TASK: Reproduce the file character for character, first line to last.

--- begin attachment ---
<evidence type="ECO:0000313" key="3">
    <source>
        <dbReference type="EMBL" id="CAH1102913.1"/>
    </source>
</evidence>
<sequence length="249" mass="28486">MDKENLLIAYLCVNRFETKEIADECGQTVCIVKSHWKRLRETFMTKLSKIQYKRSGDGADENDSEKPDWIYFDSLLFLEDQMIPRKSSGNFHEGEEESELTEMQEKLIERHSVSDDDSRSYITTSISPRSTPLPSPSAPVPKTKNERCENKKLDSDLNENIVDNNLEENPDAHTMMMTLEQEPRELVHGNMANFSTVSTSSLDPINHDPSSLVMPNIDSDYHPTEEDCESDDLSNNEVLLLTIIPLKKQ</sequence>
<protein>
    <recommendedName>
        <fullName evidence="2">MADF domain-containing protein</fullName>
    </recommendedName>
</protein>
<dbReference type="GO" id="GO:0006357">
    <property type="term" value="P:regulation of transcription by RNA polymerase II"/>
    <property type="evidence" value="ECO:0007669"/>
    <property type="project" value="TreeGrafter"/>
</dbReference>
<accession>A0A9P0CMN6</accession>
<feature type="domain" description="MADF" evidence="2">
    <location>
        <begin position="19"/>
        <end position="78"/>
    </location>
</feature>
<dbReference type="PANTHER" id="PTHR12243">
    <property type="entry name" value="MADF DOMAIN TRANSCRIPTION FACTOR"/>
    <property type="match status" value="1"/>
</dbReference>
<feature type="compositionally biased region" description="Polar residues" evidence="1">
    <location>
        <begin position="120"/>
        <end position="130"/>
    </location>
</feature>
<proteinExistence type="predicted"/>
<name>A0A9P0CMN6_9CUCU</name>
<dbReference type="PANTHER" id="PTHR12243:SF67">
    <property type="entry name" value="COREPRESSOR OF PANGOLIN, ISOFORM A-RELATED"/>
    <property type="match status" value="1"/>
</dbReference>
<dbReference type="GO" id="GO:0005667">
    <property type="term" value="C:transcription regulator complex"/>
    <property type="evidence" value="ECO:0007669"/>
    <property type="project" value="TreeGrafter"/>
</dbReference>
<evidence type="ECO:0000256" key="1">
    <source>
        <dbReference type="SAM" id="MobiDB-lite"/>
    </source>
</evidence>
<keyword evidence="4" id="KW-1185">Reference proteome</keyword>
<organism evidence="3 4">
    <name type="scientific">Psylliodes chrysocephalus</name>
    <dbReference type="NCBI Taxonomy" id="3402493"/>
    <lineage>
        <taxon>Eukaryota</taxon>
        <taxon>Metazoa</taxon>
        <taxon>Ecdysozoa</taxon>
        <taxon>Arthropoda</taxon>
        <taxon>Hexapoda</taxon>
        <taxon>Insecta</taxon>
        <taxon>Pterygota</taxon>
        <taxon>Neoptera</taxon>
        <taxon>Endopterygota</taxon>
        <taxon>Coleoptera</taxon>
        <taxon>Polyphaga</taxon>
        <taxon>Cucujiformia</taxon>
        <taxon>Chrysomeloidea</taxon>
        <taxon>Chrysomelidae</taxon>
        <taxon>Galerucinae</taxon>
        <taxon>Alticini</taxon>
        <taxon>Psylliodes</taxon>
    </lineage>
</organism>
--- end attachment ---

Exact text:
<evidence type="ECO:0000313" key="3">
    <source>
        <dbReference type="EMBL" id="CAH1102913.1"/>
    </source>
</evidence>
<sequence length="249" mass="28486">MDKENLLIAYLCVNRFETKEIADECGQTVCIVKSHWKRLRETFMTKLSKIQYKRSGDGADENDSEKPDWIYFDSLLFLEDQMIPRKSSGNFHEGEEESELTEMQEKLIERHSVSDDDSRSYITTSISPRSTPLPSPSAPVPKTKNERCENKKLDSDLNENIVDNNLEENPDAHTMMMTLEQEPRELVHGNMANFSTVSTSSLDPINHDPSSLVMPNIDSDYHPTEEDCESDDLSNNEVLLLTIIPLKKQ</sequence>
<protein>
    <recommendedName>
        <fullName evidence="2">MADF domain-containing protein</fullName>
    </recommendedName>
</protein>
<dbReference type="GO" id="GO:0006357">
    <property type="term" value="P:regulation of transcription by RNA polymerase II"/>
    <property type="evidence" value="ECO:0007669"/>
    <property type="project" value="TreeGrafter"/>
</dbReference>
<accession>A0A9P0CMN6</accession>
<feature type="domain" description="MADF" evidence="2">
    <location>
        <begin position="19"/>
        <end position="78"/>
    </location>
</feature>
<dbReference type="PANTHER" id="PTHR12243">
    <property type="entry name" value="MADF DOMAIN TRANSCRIPTION FACTOR"/>
    <property type="match status" value="1"/>
</dbReference>
<feature type="compositionally biased region" description="Polar residues" evidence="1">
    <location>
        <begin position="120"/>
        <end position="130"/>
    </location>
</feature>
<proteinExistence type="predicted"/>
<name>A0A9P0CMN6_9CUCU</name>
<dbReference type="PANTHER" id="PTHR12243:SF67">
    <property type="entry name" value="COREPRESSOR OF PANGOLIN, ISOFORM A-RELATED"/>
    <property type="match status" value="1"/>
</dbReference>
<dbReference type="GO" id="GO:0005667">
    <property type="term" value="C:transcription regulator complex"/>
    <property type="evidence" value="ECO:0007669"/>
    <property type="project" value="TreeGrafter"/>
</dbReference>
<evidence type="ECO:0000256" key="1">
    <source>
        <dbReference type="SAM" id="MobiDB-lite"/>
    </source>
</evidence>
<keyword evidence="4" id="KW-1185">Reference proteome</keyword>
<organism evidence="3 4">
    <name type="scientific">Psylliodes chrysocephalus</name>
    <dbReference type="NCBI Taxonomy" id="3402493"/>
    <lineage>
        <taxon>Eukaryota</taxon>
        <taxon>Metazoa</taxon>
        <taxon>Ecdysozoa</taxon>
        <taxon>Arthropoda</taxon>
        <taxon>Hexapoda</taxon>
        <taxon>Insecta</taxon>
        <taxon>Pterygota</taxon>
        <taxon>Neoptera</taxon>
        <taxon>Endopterygota</taxon>
        <taxon>Coleoptera</taxon>
        <taxon>Polyphaga</taxon>
        <taxon>Cucujiformia</taxon>
        <taxon>Chrysomeloidea</taxon>
        <taxon>Chrysomelidae</taxon>
        <taxon>Galerucinae</taxon>
        <taxon>Alticini</taxon>
        <taxon>Psylliodes</taxon>
    </lineage>
</organism>